Information technology and business process outsourcing industry lobby Nasscom has raised concerns on the lack of provisions to protect IP (intellectual property) rights and business sensitive non-personal data as part of the data protection bill that has been referred to a 30-member joint parliamentary committee for review.
The Personal Data Protection Bill 2019 gives the power to the central government to direct businesses to share anonymised and non personal data for delivering government services effectively, in consultation with the Data Protection Authority.
A joint statement by Nasscom and Data Security Council of India (DSCI), an industry body on data protection set up by Nasscom, has asked for clarity on the definition of ‘critical’ personal data, classification of ‘significant’ data fiduciaries as well as time allotted to businesses to comply with the requirements of storing personal data in the country.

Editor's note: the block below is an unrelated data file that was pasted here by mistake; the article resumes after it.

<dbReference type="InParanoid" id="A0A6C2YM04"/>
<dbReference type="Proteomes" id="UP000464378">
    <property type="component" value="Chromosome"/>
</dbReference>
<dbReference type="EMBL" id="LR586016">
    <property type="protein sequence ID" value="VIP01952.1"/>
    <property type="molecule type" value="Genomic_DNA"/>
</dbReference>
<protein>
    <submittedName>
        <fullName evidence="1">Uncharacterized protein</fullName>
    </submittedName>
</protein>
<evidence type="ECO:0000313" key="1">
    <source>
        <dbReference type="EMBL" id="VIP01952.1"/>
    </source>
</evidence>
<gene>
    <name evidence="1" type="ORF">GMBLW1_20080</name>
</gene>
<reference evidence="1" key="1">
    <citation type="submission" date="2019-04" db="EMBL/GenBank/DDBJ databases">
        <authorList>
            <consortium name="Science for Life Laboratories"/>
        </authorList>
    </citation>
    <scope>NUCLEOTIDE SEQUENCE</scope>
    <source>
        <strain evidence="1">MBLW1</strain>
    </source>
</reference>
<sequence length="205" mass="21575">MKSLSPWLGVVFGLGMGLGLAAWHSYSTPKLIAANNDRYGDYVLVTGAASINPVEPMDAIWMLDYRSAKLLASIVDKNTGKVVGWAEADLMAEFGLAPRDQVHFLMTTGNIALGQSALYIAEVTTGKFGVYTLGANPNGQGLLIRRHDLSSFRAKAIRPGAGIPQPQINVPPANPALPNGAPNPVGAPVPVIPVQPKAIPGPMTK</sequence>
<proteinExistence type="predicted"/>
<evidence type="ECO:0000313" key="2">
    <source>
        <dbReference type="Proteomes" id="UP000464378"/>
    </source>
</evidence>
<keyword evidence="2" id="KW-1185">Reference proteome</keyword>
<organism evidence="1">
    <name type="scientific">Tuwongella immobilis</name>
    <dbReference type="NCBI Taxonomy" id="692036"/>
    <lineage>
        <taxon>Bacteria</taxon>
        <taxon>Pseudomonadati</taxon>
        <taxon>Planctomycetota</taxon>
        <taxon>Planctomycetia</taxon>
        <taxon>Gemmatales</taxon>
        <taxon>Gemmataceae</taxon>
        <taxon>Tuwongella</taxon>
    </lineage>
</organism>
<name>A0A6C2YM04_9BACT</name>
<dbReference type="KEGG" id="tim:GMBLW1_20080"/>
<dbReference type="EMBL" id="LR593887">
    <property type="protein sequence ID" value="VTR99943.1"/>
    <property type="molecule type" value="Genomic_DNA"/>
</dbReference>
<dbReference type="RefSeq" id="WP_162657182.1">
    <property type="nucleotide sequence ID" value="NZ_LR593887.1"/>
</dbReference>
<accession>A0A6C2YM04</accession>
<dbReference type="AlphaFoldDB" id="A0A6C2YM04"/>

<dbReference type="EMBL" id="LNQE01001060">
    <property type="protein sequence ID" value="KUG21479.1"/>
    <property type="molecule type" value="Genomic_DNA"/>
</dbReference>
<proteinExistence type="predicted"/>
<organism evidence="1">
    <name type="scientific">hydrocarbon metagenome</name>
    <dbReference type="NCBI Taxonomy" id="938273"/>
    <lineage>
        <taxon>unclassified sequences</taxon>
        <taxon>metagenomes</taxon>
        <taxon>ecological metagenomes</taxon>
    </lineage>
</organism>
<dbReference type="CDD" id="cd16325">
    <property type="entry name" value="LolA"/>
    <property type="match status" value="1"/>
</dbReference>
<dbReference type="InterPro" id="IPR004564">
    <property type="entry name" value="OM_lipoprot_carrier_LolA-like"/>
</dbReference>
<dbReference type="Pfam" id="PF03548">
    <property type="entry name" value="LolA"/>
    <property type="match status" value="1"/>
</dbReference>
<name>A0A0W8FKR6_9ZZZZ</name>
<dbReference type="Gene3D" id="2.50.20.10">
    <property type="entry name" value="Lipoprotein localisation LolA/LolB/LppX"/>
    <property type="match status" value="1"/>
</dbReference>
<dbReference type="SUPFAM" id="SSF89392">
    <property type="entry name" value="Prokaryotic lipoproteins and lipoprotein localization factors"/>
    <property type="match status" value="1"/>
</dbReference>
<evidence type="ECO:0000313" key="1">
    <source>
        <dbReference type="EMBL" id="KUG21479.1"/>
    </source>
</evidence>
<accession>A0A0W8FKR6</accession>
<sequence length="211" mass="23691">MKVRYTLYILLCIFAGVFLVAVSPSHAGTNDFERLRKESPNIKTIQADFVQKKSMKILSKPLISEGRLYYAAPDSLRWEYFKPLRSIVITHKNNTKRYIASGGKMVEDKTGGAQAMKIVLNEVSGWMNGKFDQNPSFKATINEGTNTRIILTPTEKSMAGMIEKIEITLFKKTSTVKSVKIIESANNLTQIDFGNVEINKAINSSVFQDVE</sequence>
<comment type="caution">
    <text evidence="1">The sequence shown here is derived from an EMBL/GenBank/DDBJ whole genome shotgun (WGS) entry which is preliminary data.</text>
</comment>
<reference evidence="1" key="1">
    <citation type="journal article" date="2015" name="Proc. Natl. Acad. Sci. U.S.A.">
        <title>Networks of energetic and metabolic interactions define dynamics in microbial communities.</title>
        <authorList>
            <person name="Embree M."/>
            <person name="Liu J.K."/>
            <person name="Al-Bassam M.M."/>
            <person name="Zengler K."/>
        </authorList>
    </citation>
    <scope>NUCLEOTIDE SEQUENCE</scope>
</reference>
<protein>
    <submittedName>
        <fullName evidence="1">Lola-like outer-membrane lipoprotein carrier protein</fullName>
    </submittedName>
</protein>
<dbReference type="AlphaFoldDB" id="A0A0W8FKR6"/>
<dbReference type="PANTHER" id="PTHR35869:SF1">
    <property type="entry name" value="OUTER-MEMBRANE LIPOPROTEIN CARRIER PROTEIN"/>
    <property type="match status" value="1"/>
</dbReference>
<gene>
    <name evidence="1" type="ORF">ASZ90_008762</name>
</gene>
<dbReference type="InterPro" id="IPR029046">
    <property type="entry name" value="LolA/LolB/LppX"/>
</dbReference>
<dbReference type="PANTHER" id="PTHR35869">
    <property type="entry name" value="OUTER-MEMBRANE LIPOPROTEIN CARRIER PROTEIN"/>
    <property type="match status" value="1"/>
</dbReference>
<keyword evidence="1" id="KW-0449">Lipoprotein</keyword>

“A robust data protection law is critical for India’s success in the data economy and we are very happy that the government is taking the necessary steps to pass the law at the earliest...There are a few areas where we still need further clarity and Nasscom will continue to work with the government to ensure the bill is a win-win for India and the industry,” said Debjani Ghosh, president of Nasscom.
“We will continue working with government stakeholders and seek more discussions on this issue,” she added.
The statement also raises concerns on the lack of clarity on exemptions granted to IT-BPM (business process management) and global capability centres (GCC) businesses for processing personal data outside India.